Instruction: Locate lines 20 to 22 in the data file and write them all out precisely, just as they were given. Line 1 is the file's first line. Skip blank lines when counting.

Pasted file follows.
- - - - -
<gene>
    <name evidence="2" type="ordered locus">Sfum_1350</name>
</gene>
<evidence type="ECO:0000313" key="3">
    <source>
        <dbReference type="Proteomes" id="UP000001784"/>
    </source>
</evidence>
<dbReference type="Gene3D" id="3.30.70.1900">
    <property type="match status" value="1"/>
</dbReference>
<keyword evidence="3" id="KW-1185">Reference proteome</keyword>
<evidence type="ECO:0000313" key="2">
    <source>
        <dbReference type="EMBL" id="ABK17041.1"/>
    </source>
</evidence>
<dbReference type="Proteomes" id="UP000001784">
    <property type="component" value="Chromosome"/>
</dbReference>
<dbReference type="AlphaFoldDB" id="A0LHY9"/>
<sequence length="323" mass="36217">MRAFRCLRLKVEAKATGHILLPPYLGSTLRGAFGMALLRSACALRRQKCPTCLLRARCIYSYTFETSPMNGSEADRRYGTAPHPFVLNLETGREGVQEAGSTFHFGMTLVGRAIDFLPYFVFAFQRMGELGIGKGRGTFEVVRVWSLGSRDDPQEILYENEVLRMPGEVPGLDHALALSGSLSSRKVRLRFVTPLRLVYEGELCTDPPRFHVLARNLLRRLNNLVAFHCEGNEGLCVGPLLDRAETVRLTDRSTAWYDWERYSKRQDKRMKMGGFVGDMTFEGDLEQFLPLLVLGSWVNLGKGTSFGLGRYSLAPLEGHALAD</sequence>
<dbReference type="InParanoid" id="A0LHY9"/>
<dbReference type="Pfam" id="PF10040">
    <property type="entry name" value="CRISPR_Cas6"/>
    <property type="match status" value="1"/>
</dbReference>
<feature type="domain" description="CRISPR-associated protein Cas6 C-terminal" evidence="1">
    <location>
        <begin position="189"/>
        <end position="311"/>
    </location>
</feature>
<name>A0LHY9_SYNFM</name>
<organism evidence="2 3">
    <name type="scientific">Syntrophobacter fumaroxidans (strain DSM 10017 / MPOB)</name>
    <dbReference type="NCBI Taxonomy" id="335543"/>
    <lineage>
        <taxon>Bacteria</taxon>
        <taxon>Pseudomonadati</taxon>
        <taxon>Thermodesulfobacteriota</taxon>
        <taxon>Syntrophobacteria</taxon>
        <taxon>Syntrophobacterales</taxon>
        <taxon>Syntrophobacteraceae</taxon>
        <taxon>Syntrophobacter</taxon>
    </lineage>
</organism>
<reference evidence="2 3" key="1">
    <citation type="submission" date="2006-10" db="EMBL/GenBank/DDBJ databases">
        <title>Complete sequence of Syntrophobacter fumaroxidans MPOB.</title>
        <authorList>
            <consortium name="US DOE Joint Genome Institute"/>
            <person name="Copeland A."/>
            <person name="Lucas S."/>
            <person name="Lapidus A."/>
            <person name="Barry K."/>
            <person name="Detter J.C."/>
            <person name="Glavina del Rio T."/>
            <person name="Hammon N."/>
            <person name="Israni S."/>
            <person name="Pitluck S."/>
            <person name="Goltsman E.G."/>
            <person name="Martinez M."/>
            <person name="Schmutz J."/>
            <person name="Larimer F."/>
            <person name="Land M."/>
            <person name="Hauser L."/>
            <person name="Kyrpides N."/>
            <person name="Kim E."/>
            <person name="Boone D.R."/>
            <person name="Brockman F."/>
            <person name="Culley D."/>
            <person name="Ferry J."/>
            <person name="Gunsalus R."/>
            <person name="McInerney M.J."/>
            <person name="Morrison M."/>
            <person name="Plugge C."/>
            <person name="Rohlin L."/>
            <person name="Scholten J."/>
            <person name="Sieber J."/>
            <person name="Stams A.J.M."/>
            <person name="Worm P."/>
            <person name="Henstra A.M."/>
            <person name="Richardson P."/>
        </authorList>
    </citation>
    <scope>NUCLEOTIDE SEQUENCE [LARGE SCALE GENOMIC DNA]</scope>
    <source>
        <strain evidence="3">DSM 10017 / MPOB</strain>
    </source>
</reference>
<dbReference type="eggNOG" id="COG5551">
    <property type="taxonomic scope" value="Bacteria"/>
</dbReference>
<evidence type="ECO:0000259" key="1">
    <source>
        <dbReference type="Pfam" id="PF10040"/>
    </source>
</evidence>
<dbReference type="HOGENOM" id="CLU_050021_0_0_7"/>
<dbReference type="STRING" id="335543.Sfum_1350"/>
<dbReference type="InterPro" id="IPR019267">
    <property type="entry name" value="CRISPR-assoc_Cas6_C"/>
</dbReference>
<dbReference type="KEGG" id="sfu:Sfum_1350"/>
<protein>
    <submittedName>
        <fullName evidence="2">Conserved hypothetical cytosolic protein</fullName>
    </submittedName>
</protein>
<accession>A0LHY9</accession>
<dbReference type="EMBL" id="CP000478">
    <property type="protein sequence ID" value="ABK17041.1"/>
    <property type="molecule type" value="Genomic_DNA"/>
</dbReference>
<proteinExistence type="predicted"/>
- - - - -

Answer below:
</dbReference>
<dbReference type="AlphaFoldDB" id="A0LHY9"/>
<sequence length="323" mass="36217">MRAFRCLRLKVEAKATGHILLPPYLGSTLRGAFGMALLRSACALRRQKCPTCLLRARCIYSYTFETSPMNGSEADRRYGTAPHPFVLNLETGREGVQEAGSTFHFGMTLVGRAIDFLPYFVFAFQRMGELGIGKGRGTFEVVRVWSLGSRDDPQEILYENEVLRMPGEVPGLDHALALSGSLSSRKVRLRFVTPLRLVYEGELCTDPPRFHVLARNLLRRLNNLVAFHCEGNEGLCVGPLLDRAETVRLTDRSTAWYDWERYSKRQDKRMKMGGFVGDMTFEGDLEQFLPLLVLGSWVNLGKGTSFGLGRYSLAPLEGHALAD</sequence>